Well-Known Member
#6
Thanks, good to get real testing. Especially helpful are the charge results, as it has been annoying removing a muddy, salty cover to get a charge, when not prepared to clean everything.

Anecdotally I've found the cover giving me more range this winter over last, without the cover.
 

Joergen8

Active Member
#7
Here's another set I took on the topic of charging with the cover on. Made sure to take the cover off while 3,5 hours had passed but the charging was still steaming ahead, not trickling at the very end of a charge (when the charging light is still red but the charger cools down). The FLIR is incredibly sensitive to temperature differences, which makes the battery look glowing hot when in fact it's only a degree hotter than the room at that height. I can literally walk across the yard in my winter boots and then retrace my steps by following the hot glowing footprints.

 
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#9
Here's another set I took on the topic of charging with the cover on. Made sure to take the cover off while 3,5 hours had passed but the charging was still steaming ahead, not trickling at the very end of a charge (when the charging light is still red but the charger cools down). The FLIR is incredibly sensitive to temperature differences, which makes the battery look glowing hot when in fact it's only a degree hotter than the room at that height. I can literally walk across the yard in my winter boots and then retrace my steps by following the hot glowing footprints.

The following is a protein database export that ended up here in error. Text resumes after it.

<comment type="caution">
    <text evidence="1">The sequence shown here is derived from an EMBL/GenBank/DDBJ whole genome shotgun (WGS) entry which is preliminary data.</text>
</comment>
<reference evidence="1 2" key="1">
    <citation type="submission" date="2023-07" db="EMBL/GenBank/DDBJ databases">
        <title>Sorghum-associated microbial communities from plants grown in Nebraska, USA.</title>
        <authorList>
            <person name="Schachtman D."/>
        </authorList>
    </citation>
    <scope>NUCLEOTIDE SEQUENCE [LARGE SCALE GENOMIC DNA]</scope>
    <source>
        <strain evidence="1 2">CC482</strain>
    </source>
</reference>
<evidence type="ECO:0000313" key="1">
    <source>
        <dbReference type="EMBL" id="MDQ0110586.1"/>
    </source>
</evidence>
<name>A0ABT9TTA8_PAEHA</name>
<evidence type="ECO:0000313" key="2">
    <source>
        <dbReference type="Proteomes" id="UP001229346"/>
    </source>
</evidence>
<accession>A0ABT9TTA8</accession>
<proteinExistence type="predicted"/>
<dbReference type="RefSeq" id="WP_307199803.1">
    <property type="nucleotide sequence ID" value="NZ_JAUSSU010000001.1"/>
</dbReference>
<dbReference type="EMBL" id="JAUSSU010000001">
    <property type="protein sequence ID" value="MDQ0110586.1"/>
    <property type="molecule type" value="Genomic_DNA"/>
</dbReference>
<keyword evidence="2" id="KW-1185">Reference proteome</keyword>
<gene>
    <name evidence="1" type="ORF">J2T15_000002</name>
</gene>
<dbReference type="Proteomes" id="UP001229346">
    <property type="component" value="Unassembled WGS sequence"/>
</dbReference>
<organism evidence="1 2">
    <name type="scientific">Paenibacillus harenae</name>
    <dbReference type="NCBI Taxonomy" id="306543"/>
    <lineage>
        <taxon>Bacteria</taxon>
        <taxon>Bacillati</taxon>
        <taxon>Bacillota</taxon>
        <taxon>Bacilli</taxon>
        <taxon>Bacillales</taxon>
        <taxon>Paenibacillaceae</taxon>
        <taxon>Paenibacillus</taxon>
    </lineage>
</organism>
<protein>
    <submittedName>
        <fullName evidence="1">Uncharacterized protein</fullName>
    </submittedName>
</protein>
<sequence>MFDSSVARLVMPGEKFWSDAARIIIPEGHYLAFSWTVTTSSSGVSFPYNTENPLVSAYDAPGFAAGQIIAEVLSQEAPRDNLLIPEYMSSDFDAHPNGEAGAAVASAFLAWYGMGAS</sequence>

I'm a bit late arriving to this thread ... but thank you, Joergen8 for sharing your analysis. (For some reason, my browser doesn't show any of your images.)

From what I can tell... I think I should be "safe" to ride in the summer WITH my spare battery carrier strapped on top of the active battery. (See my Avatar). Originally, I was concerned that the carrier might restrict cooling of the active battery and cause it to overheat.
 

Joergen8

Active Member
#10
Thanks for the heads up. Dropbox changed their policy and no longer allow HTML rendering of files on their service. I've now fixed the links.
 

Joergen8

Active Member
#13
Do you recommend a motor cover for mid drives?
A motor cover, absolutely not. Heat kills electric motors and their efficiency, so if anything they'll run better in the cold. Mid drives also usually incorporate the motor (power) controller into their casing, so heat from the motor AND the controller wrapped in a layer of insulation would be doubly destructive. But a battery cover for any kind of battery will boost your range and efficiency in the cold.
 
#14
A motor cover, absolutely not. Heat kills electric motors and their efficiency, so if anything they'll run better in the cold. Mid drives also usually incorporate the motor (power) controller into their casing, so heat from the motor AND the controller wrapped in a layer of insulation would be doubly destructive. But a battery cover for any kind of battery will boost your range and efficiency in the cold.
I am considering a 2019 Trek Powerfly 5 with PowerTube 500 as a car replacement. I sold my car because I only drove it 1,000 miles per year for the past two years. I have two conventional bikes that I ride throughout the Denver winters. I get around Denver so quickly and easily that a car makes little sense to me.

I was truly surprised by the battery estimate of 54 miles per charge. The "Environment" tab did not include a temperature or season parameter. What percentage range degradation should I expect riding in 25F temperatures? I have an unheated, attached garage that get can get cold in winter. I would bring the battery upstairs.